Enbridge, a Canadian pipeline company, who already began construction on Line 3, a pipeline that will transport 760,000 barrels of tar sands oil from Alberta, Canada to Superior, Wisconsin, will be able to continue the project after a federal judge passed down a favorable ruling. The proposed 330-mile pipeline, which runs through untouched wetlands and Indigenous communities, was being contested by Earthjustice, a nonprofit environmental organization.
Earthjustice “filed a motion” on behalf of the Red Lake Band of Chippewa Indians, the White Earth Band of Ojibwe, Honor the Earth, and the Sierra Club “for a preliminary injunction at the U.S. District Court for the District of Columbia seeking to halt construction and prevent environmental damage until the court reviews the claims in its case,” according to a press release. But a federal judge ruled against Earthjustice’s injunction allowing the continued construction of Line 3.
“We’re disappointed with the court’s decision,” Moneen Nasmith, attorney for Earthjustice, said. “But we will continue to press our case that the Army Corps violated the law and failed to fulfill its responsibilities in granting the permit.”
According to Earthjustice and indigenous groups, the U.S. Army Corps of Engineers illegally approved a water permit in December that allowed Enbridge to start construction, but “failed to fulfill its duty to evaluate the risks of oil spills and their effects on tribes and tribal resources, as well as other devastating impacts the pipeline would have on waters and wetlands in Minnesota.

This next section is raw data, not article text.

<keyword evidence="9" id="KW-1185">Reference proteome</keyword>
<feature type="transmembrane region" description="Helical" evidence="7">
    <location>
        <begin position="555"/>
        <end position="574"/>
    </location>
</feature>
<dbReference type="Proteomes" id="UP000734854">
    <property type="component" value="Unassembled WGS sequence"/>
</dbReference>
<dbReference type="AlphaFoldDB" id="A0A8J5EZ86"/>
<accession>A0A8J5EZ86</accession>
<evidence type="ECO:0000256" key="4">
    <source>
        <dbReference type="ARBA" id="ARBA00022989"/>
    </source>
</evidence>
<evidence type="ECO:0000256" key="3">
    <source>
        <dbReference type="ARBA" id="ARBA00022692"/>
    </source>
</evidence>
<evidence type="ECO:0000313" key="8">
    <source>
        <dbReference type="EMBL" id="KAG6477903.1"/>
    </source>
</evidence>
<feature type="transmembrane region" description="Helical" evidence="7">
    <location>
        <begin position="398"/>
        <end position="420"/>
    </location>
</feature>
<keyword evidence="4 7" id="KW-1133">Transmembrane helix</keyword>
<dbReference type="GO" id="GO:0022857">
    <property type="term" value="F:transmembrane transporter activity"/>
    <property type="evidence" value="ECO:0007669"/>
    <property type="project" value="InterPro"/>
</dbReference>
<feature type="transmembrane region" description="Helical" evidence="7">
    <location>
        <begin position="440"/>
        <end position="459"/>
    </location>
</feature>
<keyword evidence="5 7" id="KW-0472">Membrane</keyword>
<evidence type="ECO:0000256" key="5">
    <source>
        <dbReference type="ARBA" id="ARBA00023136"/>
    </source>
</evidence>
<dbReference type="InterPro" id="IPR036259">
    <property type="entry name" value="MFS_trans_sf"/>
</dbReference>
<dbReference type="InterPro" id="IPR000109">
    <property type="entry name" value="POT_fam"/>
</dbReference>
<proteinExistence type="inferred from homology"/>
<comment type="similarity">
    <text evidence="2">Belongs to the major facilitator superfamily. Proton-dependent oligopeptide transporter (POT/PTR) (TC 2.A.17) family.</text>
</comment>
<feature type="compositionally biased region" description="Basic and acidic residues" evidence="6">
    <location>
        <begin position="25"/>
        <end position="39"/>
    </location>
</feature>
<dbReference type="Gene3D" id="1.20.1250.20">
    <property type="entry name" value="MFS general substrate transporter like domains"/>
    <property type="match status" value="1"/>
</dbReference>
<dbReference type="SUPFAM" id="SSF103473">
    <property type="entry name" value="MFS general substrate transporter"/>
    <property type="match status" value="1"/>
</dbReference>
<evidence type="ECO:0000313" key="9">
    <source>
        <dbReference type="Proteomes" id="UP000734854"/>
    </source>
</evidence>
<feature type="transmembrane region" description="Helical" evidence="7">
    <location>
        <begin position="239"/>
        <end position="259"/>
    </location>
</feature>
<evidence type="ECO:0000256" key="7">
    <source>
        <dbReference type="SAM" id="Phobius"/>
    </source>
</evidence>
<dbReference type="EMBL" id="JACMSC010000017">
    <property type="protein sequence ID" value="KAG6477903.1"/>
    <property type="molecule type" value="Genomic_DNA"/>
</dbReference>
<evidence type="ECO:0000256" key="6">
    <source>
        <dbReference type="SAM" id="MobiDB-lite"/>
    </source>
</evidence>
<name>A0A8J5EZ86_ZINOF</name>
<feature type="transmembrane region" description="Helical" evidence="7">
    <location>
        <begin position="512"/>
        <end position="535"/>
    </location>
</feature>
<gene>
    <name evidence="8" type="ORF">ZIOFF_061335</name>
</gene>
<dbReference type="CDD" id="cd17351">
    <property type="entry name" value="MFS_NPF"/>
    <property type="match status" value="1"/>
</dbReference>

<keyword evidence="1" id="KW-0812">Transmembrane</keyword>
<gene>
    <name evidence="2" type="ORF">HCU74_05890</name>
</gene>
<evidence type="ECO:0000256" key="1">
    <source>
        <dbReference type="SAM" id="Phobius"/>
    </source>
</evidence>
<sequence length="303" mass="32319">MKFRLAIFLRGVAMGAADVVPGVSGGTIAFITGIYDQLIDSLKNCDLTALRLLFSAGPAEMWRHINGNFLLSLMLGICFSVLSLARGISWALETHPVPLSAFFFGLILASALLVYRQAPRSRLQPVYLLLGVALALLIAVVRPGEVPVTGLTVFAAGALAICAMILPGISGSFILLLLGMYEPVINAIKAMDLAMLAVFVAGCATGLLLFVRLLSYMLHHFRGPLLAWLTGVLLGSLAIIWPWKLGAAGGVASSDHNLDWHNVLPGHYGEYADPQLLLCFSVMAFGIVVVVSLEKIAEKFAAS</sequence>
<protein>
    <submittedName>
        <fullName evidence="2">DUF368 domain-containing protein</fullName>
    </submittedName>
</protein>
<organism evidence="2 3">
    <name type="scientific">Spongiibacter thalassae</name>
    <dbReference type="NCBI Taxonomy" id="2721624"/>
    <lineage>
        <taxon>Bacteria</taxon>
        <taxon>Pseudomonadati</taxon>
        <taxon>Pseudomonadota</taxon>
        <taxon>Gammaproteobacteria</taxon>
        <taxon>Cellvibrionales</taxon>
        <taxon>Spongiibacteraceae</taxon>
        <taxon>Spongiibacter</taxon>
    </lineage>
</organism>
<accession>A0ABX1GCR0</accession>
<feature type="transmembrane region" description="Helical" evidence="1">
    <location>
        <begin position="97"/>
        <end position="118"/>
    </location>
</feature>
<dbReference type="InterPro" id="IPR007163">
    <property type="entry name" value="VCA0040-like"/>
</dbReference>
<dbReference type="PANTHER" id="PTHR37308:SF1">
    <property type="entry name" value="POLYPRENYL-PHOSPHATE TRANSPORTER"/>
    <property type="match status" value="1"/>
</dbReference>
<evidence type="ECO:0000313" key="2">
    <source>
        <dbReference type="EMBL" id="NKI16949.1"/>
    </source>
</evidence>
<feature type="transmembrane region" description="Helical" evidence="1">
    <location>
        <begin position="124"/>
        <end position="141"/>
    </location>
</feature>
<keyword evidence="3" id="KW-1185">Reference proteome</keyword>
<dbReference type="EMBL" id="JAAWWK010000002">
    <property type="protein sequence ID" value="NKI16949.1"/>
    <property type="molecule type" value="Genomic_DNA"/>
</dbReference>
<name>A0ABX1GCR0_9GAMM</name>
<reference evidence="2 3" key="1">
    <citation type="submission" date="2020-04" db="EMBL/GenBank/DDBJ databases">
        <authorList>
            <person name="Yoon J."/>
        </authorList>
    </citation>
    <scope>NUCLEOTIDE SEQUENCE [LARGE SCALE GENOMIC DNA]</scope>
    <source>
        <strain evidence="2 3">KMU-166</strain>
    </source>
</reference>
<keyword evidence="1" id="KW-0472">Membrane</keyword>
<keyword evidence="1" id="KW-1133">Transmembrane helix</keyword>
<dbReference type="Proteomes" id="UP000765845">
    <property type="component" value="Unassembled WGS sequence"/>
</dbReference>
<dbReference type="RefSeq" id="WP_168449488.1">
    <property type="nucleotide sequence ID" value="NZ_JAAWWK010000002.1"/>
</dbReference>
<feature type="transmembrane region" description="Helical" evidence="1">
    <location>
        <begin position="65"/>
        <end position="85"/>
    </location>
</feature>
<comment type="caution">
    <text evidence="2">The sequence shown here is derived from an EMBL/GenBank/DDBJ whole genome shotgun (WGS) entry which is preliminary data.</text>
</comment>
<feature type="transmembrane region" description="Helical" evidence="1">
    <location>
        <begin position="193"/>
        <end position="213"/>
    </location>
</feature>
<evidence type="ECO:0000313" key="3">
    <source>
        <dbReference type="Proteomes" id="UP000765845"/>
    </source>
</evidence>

“The Army Corps recklessly ignored the harm that this dangerous pipeline will cause to water, species and ecosystems, and it failed to consider how that harm will affect Tribal citizens who rely on subsistence fishing, hunting and gathering,” Nasmith said. “The Biden Administration has pledged to address environmental racism, but actions speak louder than words.”
Indigenous groups vow to keep fighting against Line 3 and are determined to stop Enbridge “from destroying the water and wetlands we have used and depended on since time immemorial,” Darrell G. Seki, Sr., chairman of the Red Lake Band of Chippewa Indians, said.
“For us, water is life. Our water and wetlands provide the ability to fish, hunt and harvest wild rice,” Mike Fairbanks, chairman of the White Earth Band of Ojibwe, said. “We have worked to protect the water for hundreds of years, and we will continue to do this work, despite the court’s decision.”